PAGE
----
It is interesting that in the decision, the Arizona Supreme Court brings up the religious discrimination issue as it pertains to the “Blaine Amendment”.   The opinion states that, “[t]he Blaine amendment was a clear manifestation of religious bigotry, part of a crusade manufactured by the contemporary Protestant establishment to counter what was perceived as a growing ‘Catholic menace’.”  It goes on to find that while there is “… no recorded history directly linking the amendment with Arizona’s constitutional convention…we would be hard pressed to divorce the amendment’s language from the insidious discriminatory intent that prompted it.” (Kotterman) Some in the pro-voucher movement have suggested that there may be a potential federal case in the offing challenging the states which have a “Blaine Amendment” on discrimination grounds.  It is debatable as to whether such a case would succeed. However, if it did and the Blaine Amendment was thrown out, Arizona would be free to offer vouchers.


Are there any other cases that may affect tax-credits in the future?

There is currently a case working its way through the federal appeals court. On October 21, 2009,  the full 9th U.S. Circuit Court of Appeals affirmed its April 2009 decision that the Arizona School Tuition Organizations Program for private schools is unconstitutional.


In the case of Winn v Arizona Christian School Tuition Organization, the court supported  “Plaintiffs argue[ment], however, that Section 1089 violates the Establishment Clause precisely choices available under the program serve to restrict parents’ opportunities to select secular educational options for their school-age children, skewing parents’ incentives to send their children to religious schools. As such, the program is not ‘neutral in all respects toward religion’ and, concomitantly, is not a ‘program of true private choice.’”  This returns the argument to the Establishment Clause and the Zellman case’s neutrality test.  It will be interesting to see how the Supreme court applies these issues to tax-credits vs. vouchers.


Interestingly, “[a]n analysis of 2008 scholarships by The Arizona Republic showed religious schools received 93 percent of the $54 million given to school-tuition organizations that year.  The Republic went on to report that, “If the U.S. Supreme Court decides not to review the case, it will go back to the Arizona’s U.S. District Court for a full hearing. If the Supreme Court decides to review the case, the justices would ask for further legal and oral arguments from attorneys on both sides. The court could reverse the Appeals Court decision and end the case or uphold the Appeals Court decision to send the case to a lower court for a full trial.”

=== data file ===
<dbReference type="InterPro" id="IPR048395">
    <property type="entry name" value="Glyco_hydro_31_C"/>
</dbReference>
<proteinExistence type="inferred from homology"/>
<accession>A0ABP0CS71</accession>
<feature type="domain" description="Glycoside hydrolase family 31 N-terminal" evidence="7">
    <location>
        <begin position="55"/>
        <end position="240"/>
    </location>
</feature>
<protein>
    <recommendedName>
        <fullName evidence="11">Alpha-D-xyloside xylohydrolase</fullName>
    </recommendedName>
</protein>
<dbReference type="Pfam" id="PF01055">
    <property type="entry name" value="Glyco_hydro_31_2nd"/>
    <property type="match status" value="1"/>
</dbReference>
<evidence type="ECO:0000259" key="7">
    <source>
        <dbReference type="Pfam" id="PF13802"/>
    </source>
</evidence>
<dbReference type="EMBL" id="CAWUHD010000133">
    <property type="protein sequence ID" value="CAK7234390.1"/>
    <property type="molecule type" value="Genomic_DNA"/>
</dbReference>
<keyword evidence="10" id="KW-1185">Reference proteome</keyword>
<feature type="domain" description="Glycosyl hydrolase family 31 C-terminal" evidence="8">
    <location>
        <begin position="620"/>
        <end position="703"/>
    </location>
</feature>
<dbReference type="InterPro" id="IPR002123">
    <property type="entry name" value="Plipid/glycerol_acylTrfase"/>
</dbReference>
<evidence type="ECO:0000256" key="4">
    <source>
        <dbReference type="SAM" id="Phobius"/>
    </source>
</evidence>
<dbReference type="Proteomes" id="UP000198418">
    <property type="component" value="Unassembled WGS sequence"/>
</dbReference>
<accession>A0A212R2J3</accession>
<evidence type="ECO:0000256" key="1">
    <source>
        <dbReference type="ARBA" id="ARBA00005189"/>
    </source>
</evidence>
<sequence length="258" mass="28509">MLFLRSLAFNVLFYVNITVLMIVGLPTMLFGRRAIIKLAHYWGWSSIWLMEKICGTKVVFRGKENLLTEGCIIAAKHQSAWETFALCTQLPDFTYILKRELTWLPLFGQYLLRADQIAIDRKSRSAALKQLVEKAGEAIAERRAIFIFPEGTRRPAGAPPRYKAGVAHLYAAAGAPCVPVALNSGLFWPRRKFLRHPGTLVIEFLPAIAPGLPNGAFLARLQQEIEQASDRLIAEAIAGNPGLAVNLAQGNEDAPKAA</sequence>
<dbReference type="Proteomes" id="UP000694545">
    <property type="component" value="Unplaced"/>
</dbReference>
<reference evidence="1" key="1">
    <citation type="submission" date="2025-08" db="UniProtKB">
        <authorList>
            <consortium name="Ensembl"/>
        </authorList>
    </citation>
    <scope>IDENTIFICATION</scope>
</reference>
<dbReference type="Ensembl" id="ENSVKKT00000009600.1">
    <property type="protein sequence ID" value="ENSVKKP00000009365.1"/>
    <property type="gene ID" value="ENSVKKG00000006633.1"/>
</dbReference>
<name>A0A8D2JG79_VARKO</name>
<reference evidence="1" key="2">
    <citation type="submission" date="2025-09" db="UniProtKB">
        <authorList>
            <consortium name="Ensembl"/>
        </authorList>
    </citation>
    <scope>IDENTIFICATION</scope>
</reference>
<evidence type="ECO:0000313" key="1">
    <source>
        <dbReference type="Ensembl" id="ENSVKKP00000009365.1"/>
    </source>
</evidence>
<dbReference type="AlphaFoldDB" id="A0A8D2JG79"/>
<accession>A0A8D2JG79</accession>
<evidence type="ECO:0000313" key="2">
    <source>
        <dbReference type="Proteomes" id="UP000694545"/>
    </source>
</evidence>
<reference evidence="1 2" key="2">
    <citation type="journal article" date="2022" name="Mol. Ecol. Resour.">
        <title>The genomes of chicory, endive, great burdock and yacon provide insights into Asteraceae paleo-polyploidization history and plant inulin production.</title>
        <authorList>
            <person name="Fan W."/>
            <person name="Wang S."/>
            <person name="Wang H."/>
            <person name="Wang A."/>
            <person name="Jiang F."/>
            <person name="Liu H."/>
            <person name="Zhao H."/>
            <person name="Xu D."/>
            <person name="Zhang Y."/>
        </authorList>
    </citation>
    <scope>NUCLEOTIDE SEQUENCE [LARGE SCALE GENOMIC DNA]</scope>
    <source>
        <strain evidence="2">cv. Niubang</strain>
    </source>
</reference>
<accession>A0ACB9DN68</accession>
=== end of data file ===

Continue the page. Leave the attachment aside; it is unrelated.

How does Arizona’s tax-credit specifics compare to those of other states?

Arizona pioneered the use of tax-credits to circumnavigate the restrictions of the “Blaine Amendment”.  Several other states have implemented tax-credit programs following the Arizona model.  Click here to see a chart that compares Arizona tax-credits to those available in Pennsylvania, Florida, Iowa, Rhode Island and Georgia.

In order to adopt best tax-credit practices, which state should Arizona emulate?

Arizona’s individual tuition tax-credit plan should adopt that same standards as Arizona’s corporate tuition tax credit plan.

  • While the individual tuition tax-credit program is not means tested, the corporate tuition tax-credit plan is limited to families with 185% of the income required to receive free & reduced lunch
  • While the individual tuition tax-credit program allows earmarking of donation if not for a dependent, the corporate tuition tax-credit plan allows no earmarking at all
  • While the individual tuition tax-credit program has no restrictions requiring prior public school attendance, the corporate tuition tax-credit plan mandates that students must start off in public school or be in Kindergarten to apply
  • Although the individual program has no cap, the corporate plan is capped at $17.3 million (although that is permitted to grow at 20% per year)


Do tax-credits save the state money?

Proponents of tax-credits argue that tax-credits issued on behalf of students attending private school save the state money because the tax-credit is less than the per-pupil funding level allocated by the state for a student in public school.   However, the state saves moneyonly if the benefitted students start out in public school.  When tax credits support students who are already in private school and would have chosen private school anyway, there is no savings to the general fund.  The Arizona Republic article points out that out of the 50,000 private school students, only 7,530 students have been added since the tax-credit program started. Moreover, if public school students switch from public to private schools they only receive a partial subsidy of their private school tuition, leaving the families to make up the difference between the subsidy and the full cost of private school tuition.  Therefore, there is a cost-shift from public payment for education to private, individual payment for education.  Is that the best way to build an educated work force?  How will low income students be able to afford to subsidize their education?


Why publicly financed education?